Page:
Bible Analysis Two Rules


TWO PRIMARY RULES FOR RIGHTLY UNDERSTANDING THE BIBLE.

This is the most important chapter of this book. To learn the two primary rules here presented is absolutely necessary in order for one to be able to understand the Bible, and be able to teach it without shame.

The late Ben M. Bogard said:

“Perhaps the most misleading idea people have is to think that when they open the Bible, no matter what passage they may read, that the passage applies to them, for they think all the Bible applies to them, but it is not true . . . The student may be startled to learn that much of what we know as the Bible does not apply to us in this age” (The Golden Key, p. 5).

The writer’s personal experiences verify the truths stated in the above quitation. When either a saved or unsaved person reads the Bible with the idea in mind that God does all the talking, everything in the Bible is to be practiced by the reader, the Bible seems to be a confused, nonsensical, out-dated book.

I.TWO PRIMARY RULES

There are two primary rules by which one may learn to arrive at the particular meaning of any passage in the Bible. These rules are both scriptural and scientific. The two rules are

1.the five point question rule, and
2.the proper application rule.

1.The Five Point Question Rule
This rule must be applied by anyone reading the Bible in order to interpret any passage intelligently. One does not have to study this book or this system of study in order to do this. But a study of this rule, as illustrated, will help one to be able to learn the particular teachings of the Bible much more rapidly. One may apply some ponts of the following rule, without knowing such a rule exists. But one who knows the five point rule is enabled to learn the actual meaning of a passage much more quickly than one who does not know such a scientific, scriptural system or rule for analysis of written or spoken matter exists. In reading the Bible one should find out the following five things about every passage:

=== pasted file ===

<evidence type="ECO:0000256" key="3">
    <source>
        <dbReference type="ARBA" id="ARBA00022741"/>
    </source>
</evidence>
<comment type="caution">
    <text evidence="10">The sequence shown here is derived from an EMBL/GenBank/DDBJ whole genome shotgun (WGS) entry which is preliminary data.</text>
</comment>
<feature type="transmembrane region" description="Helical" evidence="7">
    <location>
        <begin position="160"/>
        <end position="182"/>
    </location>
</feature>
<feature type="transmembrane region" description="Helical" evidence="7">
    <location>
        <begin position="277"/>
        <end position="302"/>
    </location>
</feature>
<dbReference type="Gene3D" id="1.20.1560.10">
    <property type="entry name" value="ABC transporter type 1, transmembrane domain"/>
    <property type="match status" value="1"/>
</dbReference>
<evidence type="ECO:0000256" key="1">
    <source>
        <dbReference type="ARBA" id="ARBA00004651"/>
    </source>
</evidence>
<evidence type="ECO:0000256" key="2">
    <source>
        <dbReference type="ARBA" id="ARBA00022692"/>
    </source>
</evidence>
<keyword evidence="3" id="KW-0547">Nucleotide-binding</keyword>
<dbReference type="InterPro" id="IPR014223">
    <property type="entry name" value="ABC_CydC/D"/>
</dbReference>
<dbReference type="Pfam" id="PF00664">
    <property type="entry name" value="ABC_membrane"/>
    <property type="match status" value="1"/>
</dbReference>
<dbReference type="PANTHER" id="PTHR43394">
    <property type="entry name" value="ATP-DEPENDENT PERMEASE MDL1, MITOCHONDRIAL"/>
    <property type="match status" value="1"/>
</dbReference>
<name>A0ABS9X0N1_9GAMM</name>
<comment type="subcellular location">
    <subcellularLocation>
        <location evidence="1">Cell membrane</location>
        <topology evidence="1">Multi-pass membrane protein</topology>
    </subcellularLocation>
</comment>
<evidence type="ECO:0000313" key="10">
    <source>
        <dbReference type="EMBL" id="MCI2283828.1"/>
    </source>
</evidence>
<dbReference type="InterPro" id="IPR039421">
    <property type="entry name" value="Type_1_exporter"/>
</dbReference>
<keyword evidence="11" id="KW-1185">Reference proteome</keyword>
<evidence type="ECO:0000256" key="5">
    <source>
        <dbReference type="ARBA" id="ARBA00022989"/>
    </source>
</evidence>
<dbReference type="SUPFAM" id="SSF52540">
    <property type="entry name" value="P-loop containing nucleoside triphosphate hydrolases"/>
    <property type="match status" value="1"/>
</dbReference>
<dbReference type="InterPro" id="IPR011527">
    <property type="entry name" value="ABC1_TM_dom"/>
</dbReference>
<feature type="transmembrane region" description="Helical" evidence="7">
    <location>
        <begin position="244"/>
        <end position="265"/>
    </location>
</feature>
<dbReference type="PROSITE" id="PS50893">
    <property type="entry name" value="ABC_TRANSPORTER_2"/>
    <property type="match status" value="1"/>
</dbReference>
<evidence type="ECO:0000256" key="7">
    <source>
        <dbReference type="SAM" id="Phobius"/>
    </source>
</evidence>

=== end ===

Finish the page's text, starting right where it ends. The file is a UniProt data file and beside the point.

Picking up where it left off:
1.Who is speaking or writing?
2.To whom or about whom is he speaking or writing?
3.“About what subject is he speaking or writing?
4.When or about what time is he speaking or writing?
5.What is the occasion for the speaking or writing?

2.The Proper Application Rule.

This rule is designed to teach one how to apply a given Bible truth, after the truth is determined. This concerns the “how” of applying known Bible truths. Since it has been pointed out that the New Testament and the Psalms are God’s rule and guide for man’s faith in practice today, this proper application rule enables one to know how to determine what doctrinal teachings of the Psalms and new Testament he is to practice today. This proper application rule for understanding the Scriptures has two parts:

1.The general application of a truth or deed to every person.
2.The particular application of a truth or deed to an individual or particular group.

For instance, some Scriptures are written describing the condition of all the unsaved. Other Scroptures describe the condition of particular unsaved individuals or groups. That men who are lost, wicked, shall all be cast into hell is a general application of the Bible’s teaching on the future punishment of the wicked – Psalm 9:17. That some lost people shall suffer more in hell than others is a particular truth, requires a particular application of some passages of Scriptures that tell how and to what extent some shall suffer in hell – Matt. 10:15; 11:24; 23:14-15; Luke 10:12′